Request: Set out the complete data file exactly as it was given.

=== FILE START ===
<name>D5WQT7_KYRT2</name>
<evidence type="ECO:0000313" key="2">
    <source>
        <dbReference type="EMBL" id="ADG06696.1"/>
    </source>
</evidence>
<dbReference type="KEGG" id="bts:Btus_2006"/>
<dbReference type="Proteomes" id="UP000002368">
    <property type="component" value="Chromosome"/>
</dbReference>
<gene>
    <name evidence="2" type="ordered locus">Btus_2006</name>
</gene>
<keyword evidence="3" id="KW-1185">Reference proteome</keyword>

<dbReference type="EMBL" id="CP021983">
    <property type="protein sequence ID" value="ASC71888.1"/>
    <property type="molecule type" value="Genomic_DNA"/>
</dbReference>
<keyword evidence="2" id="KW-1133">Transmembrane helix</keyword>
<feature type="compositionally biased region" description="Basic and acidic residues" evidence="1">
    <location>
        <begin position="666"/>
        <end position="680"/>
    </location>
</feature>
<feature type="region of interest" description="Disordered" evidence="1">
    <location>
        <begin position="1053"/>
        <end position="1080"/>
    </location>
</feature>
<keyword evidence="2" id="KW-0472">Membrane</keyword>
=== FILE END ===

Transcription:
<name>D5WQT7_KYRT2</name>
<evidence type="ECO:0000313" key="2">
    <source>
        <dbReference type="EMBL" id="ADG06696.1"/>
    </source>
</evidence>
<dbReference type="KEGG" id="bts:Btus_2006"/>
<dbReference type="Proteomes" id="UP000002368">
    <property type="component" value="Chromosome"/>
</dbReference>
<gene>
    <name evidence="2" type="ordered locus">Btus_2006</name>
</gene>
<keyword evidence="3" id="KW-1185">Reference proteome</keyword>

<dbReference type="EMBL" id="CP021983">
    <property type="protein sequence ID" value="ASC71888.1"/>
    <property type="molecule type" value="Genomic_DNA"/>
</dbReference>
<keyword evidence="2" id="KW-1133">Transmembrane helix</keyword>
<feature type="compositionally biased region" description="Basic and acidic residues" evidence="1">
    <location>
        <begin position="666"/>
        <end position="680"/>
    </location>
</feature>
<feature type="region of interest" description="Disordered" evidence="1">
    <location>
        <begin position="1053"/>
        <end position="1080"/>
    </location>
</feature>
<keyword evidence="2" id="KW-0472">Membrane</keyword>